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W. Viezee, S. M. Serebreny, R. L. Mancuso, and W. E. Shenk

JUNE1972 VIEZEE, SEREBRENY, MANCUSO AND SHENK 731A Sample Computation of Kinematic Properties from Cloud Motion Vectors~ W. VXEZEE, S. M. SEREBRENY AND R. L. M^~C~JSO Stanford Research Institute, ~lienlo Park, Calif. ^~) W. E. S~IE~X Goddard Space Flight Center, Greenbdt, Md.(Manuscript received 30 NYvember 1971, in revised form 17 February 1972)ABSTRACT Distributions of relative vorticity and

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Roy M. Endlich

Oc~omm 1967 ROY M. ENDLICH 837An Iterative Method for Altering the Kinematic Properties of Wind Fields~ RoY M. ENDLICItStanford Research Institute, Menlo Park, Calif.(Manuscript received 3 March 1967, in revised form 10 May 1967)ABSTRACT Grid-point values of eastward and northward wind components imply that specific fields of divergence,vorticity and deformation exist. For certain

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K. A. Browning and R. Wexler

FEBRUARY 1968 K. A. B R O W N I N G A N D R. W E X L E R 105The Determination of Kinematic Properties of a Wind Field Using Doppler Radar~ K. A. BROWNrNG2 Air Force Cambridge Research Laboratories, Sudbury, Mass. ~) R. WEXLERAllied Research Associates, Inc., Concord, Mass.(Manuscript received 27 July, in revised form 2 November 1967)ABSTRACT A technique is proposed for the

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Donald A. Burrows

JANUARY 1992 B U R R O W S 51Evaluation of a Two-Dimensional Kinematic Cloud Model Using Data from a Central Sierra Nevada Orographic Cloud System DONALD A. BURROWSDepartment of Atmospheric Sciences, University of North Dakota, Grand Forks, North Dakota(Manuscript received 6 August 1990, in final form 18 January 1991) ABSTRACT A two

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Hugh Richard Slotten and Charles R. Stearns

DECEMBER 1987 HUGH RICHARD SLOTTEN AND CHARLES R. STEARNS 1731Observations of the Dynamics and Kinematics of the Atmospheric Surface Layer on the Ross Ice Shelf, AntarcticaHUGH RICHARD SLOTTEN AND CHARLES R. STEARNSDepartment of Meteorology, University of Wisconsin, Madison, WI 53 706(Manuscript received 28 February 1987, in final form 29 June 1987) Ross Island, Antarctica with its 3000 m volcanic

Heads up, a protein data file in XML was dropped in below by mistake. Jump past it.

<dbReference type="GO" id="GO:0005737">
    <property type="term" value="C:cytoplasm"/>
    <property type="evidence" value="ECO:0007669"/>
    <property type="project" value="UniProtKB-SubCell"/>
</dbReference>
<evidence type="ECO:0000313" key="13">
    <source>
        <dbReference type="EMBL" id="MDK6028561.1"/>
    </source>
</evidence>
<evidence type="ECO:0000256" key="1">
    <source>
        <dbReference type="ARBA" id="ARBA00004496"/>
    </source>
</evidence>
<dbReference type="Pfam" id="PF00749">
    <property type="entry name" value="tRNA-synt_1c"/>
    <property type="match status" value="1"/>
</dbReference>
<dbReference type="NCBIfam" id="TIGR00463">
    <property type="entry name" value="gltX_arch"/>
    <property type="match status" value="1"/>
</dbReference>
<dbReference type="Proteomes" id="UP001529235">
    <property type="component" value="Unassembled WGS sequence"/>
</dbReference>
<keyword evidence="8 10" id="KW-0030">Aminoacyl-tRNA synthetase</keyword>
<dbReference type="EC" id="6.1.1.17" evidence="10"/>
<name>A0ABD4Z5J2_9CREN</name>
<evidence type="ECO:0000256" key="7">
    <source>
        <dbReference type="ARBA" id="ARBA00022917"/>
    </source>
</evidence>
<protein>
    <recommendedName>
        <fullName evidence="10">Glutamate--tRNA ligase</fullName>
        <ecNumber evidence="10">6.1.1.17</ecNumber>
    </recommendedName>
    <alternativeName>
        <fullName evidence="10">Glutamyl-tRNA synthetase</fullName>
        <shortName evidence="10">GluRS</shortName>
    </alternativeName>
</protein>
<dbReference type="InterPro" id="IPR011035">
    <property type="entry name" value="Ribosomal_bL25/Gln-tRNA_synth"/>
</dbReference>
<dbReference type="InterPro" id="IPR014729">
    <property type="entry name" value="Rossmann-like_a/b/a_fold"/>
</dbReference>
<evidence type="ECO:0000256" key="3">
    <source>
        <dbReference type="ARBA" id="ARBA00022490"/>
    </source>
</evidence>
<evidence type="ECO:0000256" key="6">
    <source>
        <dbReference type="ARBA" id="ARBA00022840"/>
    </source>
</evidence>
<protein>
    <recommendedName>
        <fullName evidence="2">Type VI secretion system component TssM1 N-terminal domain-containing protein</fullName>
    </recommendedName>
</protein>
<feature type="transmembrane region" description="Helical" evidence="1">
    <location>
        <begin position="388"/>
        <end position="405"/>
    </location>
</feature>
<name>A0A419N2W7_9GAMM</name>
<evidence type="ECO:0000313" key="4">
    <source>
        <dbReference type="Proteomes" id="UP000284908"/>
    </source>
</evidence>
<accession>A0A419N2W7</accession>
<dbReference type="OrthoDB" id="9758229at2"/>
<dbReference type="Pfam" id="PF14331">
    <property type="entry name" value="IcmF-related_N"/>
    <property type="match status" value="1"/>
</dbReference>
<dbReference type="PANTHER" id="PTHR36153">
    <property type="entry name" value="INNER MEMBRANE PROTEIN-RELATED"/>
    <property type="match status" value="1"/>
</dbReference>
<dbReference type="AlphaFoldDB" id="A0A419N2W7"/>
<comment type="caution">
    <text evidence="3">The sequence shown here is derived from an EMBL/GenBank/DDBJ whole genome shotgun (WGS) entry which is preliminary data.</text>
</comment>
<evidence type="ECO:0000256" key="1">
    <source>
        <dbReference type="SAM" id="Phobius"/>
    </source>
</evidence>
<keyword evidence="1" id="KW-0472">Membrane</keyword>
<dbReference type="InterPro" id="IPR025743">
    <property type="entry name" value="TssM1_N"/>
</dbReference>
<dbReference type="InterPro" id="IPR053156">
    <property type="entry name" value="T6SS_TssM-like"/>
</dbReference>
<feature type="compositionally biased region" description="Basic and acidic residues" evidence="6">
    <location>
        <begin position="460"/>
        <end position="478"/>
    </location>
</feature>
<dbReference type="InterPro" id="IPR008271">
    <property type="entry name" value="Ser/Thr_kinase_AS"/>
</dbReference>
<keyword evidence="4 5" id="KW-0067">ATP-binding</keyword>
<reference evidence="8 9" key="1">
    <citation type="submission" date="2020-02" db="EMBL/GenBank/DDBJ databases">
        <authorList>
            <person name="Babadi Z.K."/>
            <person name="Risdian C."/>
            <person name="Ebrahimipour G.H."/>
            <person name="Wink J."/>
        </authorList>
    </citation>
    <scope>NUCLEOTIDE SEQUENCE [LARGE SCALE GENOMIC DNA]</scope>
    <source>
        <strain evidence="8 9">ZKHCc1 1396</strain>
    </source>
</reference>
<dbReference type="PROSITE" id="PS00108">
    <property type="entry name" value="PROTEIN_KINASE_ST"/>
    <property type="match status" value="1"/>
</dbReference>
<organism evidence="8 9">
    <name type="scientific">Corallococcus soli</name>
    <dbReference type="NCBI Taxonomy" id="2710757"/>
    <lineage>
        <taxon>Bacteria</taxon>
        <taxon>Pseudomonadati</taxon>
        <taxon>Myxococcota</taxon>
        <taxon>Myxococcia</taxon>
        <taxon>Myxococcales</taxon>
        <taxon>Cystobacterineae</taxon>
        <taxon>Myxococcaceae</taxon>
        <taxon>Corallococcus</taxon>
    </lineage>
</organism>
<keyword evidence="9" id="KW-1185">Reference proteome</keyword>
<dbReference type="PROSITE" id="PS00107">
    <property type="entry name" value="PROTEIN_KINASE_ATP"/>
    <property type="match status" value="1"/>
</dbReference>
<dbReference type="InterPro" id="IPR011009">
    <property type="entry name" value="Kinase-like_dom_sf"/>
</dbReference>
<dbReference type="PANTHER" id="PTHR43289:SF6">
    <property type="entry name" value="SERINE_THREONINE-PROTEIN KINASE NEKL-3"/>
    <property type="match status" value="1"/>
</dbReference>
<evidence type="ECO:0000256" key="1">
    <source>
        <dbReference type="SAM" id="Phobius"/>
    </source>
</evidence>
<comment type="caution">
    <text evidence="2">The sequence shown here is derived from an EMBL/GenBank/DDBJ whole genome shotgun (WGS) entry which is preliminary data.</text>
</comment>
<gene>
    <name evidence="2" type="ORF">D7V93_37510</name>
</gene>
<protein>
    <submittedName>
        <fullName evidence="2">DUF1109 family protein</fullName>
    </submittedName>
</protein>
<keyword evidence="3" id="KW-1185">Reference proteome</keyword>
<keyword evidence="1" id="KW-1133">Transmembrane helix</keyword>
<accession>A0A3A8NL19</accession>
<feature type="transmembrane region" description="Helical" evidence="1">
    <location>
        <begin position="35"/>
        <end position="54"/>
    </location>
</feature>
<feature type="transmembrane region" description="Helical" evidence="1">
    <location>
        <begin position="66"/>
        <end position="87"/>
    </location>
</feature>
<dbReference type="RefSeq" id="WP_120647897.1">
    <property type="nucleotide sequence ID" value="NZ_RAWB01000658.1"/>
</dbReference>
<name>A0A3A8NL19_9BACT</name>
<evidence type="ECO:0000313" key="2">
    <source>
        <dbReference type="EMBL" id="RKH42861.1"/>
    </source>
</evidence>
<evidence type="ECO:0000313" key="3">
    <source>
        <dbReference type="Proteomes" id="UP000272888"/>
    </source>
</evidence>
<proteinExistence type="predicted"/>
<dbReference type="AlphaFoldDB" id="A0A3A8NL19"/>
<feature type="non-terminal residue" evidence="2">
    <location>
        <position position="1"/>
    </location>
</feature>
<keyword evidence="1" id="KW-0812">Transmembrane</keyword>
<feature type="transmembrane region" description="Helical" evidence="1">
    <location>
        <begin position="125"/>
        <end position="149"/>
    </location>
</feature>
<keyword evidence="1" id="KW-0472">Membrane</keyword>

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W. D. Bonner, S. Esbensen, and R. Greenberg

Jux~1968 w. D. BONNER, S. ESBENSEN AND R. GREENBERG 339Kinematics of the Low-Level Jet~ W. D. ]~ONNER, S. ~ESBENSEN AND R. GREENBERGUniversity of Cal&ornla, Los Angeles(Manuscript received 17 November 1967, in revised form 18 February 1968)ABSTRACT Winds and vertical velocities are examined in ten southerly low-level jets and then averaged in coordinatesystems centered on the jet. The jet at 0600

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Maximilian Maahn and Ulrich Löhnert

the right slope S r of the radar Doppler maximum peak are also investigated. While σ , γ , and κ have the advantage that they are not influenced by radar calibration, they are strongly influenced by turbulence. Therefore, the retrieval implemented in this study provides not only microphysical properties—such as particle-size distribution, mass–size relation, and cross section–area relation—but also kinematic variables, such as vertical air motion and turbulent spectral broadening. Lack of

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Andreas Stohl, Gerhard Wotawa, Petra Seibert, and Helga Kromp-Kolb

)ABSTRACT This paper discusses some of the uncertainties that influence kinematic trajectory calculations. The interpolationerrors due to different interpolation schemes are examined by degrading high-resolution wind fields from anumerical weather prediction model with respect to space and time. Under typical circumstances, the greatesterrors are due to temporal interpolation, followed by horizontal and vertical interpolation. Relative errors inthe vertical wind are higher than those in the

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Anthony C. Didlake Jr., Gerald M. Heymsfield, Lin Tian, and Stephen R. Guimond

-to-moderate precipitation. The w field ( Fig. 11c ) shows consistent features with stratiform precipitation, including small magnitudes (<2 m s −1 ) throughout most of the domain. Updrafts are dominant above the bright band. Below this level, downdrafts are prominent, but a clear exception of positive w values occurs toward the beginning of the domain and at 4-km altitude. These exceptions, which are inconsistent with typical stratiform kinematics, are likely a result of errors in the fall speed correction and

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Cecil S. Keen, Walter A. Lyons, and Jerome A. Schuh

606 JOURNAL OF APPLIED METEOROLOGY Vot.m~t8Air Pollution Transport Studies in a Coastal Zone Using Kinematic Diagnostic Analysis CECIL S. KEEN Department of Geography, University of Cape Town, $o~th Africa Mesomzt, ln~., Ch~ago, IL ~601(Manuscript received 7 Febma~ 1978, in final fo~ 4 ]~u~ 1979)ABSTRACT Data from a mesoscale wind analysis of a vigorous lake/land breeze

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